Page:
Tame Impala get groovy at the Kool Haus
Despite what Kevin Parker, frontman and songwriter for much-hyped quintet Tame Impala, might say, he and his Australian compatriots are no strangers to Toronto.
Maybe it was discreet sarcasm, but in a rare moment of crowd interaction at the Kool Haus on Saturday night, the laconic Parker quickly apologized for it having been so long since they'd last graced a Toronto stage - despite their last show here having taken place less than five months ago at the Phoenix.
Regardless, if the band is willing to bring the supply, there's no doubt that the demand is there. You could have asked anyone in the sellout crowd, which ran the gamut from screaming teenage girls to grizzled old men in 13th Floor Elevators tees (all of which is not to mention a veritable microcosm of an economy in the scalper pool outside the venue). But the demographic universality goes a long way in explaining the appeal of the Aussies, graduating from small clubs to 2000+ capacity rooms in a mere few years, following 2010's trippy debut Innerspeaker.
The ability of Parker to operate within a resurgent psychedelic milieu while retaining a distinct sense of newness is surely what's accounted for such a diverse audience for the band, who, to all their credit, use little more than the most logical elements at their disposal to craft their maximalist sonics. Their live sound seemed to be driven by the same effects-heavy experimentation that bolsters their studio recordings, but delivered in a scaled back, widescreen format, set to accommodate the typical guitar/bass/keys/drums setup.
The performance, though, was anything but ordinary. Opening with a jam leading into the phased-out intro of "Solitude is Bliss," Parker and his backing band had the crowd eating out of their hands right off the bat. To someone that's seen plenty of great performances plagued by the inherent shoddiness of the sound at the Kool Haus (née "The Warehouse" for good reason), hearty congratulations must go out to their absurdly competent soundman, who made the proceedings sound as if they were taking place at halls more hallowed than Massey. The perfectly crisp and defined sound continued for the entire performance, Parker's Lennon-esque vocals EQ'd just the right amount over the soaring guitars and tight drum fills.
A projection screen glared visuals behind the band; for the first quarter of the set, it unfortunately tended more towards stock Windows Media Player than cutting-edge psychedelic. While the visuals appeared to be linked to the music being made onstage (specifically to Parker's guitar, but don't quote me on how), they created an unnecessary distance between band and fans, the former of which was more than able to win the latter over on its own sans visual accessories.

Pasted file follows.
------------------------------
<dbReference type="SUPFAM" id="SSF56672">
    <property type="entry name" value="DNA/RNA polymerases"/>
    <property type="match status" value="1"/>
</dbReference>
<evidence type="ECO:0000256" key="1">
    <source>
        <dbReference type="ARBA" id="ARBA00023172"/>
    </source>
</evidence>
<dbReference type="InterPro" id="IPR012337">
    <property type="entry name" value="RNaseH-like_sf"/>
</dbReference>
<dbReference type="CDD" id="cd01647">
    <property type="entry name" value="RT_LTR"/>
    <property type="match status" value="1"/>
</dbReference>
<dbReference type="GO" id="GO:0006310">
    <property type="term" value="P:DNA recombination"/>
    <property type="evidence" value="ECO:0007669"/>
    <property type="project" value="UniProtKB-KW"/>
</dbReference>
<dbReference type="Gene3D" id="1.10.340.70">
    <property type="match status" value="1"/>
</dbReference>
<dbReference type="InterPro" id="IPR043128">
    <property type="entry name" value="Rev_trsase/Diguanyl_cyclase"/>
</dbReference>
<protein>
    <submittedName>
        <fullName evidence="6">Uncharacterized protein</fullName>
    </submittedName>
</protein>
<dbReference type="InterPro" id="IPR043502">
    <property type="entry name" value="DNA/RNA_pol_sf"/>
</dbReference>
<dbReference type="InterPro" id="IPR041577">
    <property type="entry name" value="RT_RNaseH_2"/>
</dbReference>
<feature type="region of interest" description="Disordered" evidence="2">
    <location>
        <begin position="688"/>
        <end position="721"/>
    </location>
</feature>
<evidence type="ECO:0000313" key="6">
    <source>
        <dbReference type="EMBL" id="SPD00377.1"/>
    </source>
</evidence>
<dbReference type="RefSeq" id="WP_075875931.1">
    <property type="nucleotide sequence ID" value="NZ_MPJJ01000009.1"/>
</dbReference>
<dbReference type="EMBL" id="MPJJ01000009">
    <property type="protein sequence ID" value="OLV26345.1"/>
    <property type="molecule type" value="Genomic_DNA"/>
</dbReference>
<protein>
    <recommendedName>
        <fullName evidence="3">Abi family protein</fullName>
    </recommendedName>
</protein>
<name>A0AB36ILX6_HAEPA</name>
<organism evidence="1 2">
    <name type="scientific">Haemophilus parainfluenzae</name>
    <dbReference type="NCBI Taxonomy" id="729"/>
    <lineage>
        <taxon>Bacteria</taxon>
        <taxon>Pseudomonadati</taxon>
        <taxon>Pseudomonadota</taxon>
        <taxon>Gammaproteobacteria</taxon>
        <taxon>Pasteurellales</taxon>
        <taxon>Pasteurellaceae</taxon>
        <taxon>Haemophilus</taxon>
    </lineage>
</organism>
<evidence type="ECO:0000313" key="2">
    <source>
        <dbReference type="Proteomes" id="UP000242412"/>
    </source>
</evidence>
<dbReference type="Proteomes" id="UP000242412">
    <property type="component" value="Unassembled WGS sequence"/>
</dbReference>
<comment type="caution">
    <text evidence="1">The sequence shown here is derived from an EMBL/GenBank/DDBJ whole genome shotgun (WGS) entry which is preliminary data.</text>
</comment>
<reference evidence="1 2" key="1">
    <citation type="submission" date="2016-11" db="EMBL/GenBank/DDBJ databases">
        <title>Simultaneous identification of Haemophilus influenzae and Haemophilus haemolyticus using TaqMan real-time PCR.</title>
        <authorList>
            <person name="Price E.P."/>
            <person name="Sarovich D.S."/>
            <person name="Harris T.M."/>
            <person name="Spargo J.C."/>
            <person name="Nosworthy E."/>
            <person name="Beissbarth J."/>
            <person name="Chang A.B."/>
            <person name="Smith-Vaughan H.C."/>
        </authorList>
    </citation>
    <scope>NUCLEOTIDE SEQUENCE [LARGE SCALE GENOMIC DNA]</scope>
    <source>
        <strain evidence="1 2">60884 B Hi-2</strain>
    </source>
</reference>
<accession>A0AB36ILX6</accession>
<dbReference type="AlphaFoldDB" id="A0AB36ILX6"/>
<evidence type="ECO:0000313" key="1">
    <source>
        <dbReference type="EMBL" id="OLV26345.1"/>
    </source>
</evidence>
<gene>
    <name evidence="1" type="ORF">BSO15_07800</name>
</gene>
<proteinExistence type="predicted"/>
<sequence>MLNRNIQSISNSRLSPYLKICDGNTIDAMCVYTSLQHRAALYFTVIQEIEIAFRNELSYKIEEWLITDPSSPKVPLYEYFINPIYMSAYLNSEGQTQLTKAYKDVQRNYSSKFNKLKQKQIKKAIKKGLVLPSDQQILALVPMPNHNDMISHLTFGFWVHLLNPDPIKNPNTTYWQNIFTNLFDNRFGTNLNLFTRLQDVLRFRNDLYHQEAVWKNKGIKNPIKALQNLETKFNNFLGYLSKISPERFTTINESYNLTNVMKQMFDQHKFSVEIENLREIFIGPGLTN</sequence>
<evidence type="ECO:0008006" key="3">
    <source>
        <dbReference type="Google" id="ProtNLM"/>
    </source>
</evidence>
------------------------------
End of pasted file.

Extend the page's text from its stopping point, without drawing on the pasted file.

By the time the riff-heavy "Elephant" rolled around, though, the projections shifted to vibrant multicoloured landscapes, accentuated by the groovy sonic simulators. Aside from the fact that the screen seemed too small for the stage they were playing, the visuals were an appropriate addition from this point forward, their vagueness serving the songs surprisingly well.
And that's where the ultimate strength of Tame Impala lies: in the masterful songwriting of Parker. Regardless of how jammy the band got over the course of the 90 minute set - the closing drum solo on the aforementioned "Elephant" being the only overt example of overboard - the band were always able to reign it in just enough to retain the intuitive melodic sense that makes last year's sophomore album, Lonerism, such an engaging listen. The few other tracks aired out from Innerspeaker found the band stretching their legs substantially, bassist Nick Allbrook's bass consistently a highlight throughout thanks to his warm, organic tones on older tunes like "It is Not Meant to Be" and "Why Won't You Make Up Your Mind?"
Put in perspective, it's quite staggering that Parker is a mere 26 years old and already seeing these returns on his initial music career. His band have a ridiculously formulated live sound for the relatively short amount of time they've been playing, and while there's still room to hone some of their more extensive jams, they come off as a group who've been around far longer than they actually have. If they can make the cavernous Kool Haus sound good, they can clearly do it anywhere, so who knows what lies next for the band. You best see them in a mid-sized venue while you still can.
Solitude is Bliss
Be Above It
Music to Walk Home By
Why Won't You Make Up Your Mind?
Feels Like We Only Go Backwards
Keep on Lying
It is Not Meant to Be
Half Full Glass of Wine
Nothing That Has Happened So Far Has Been Anything We Could Control
Photos by Hannah Jor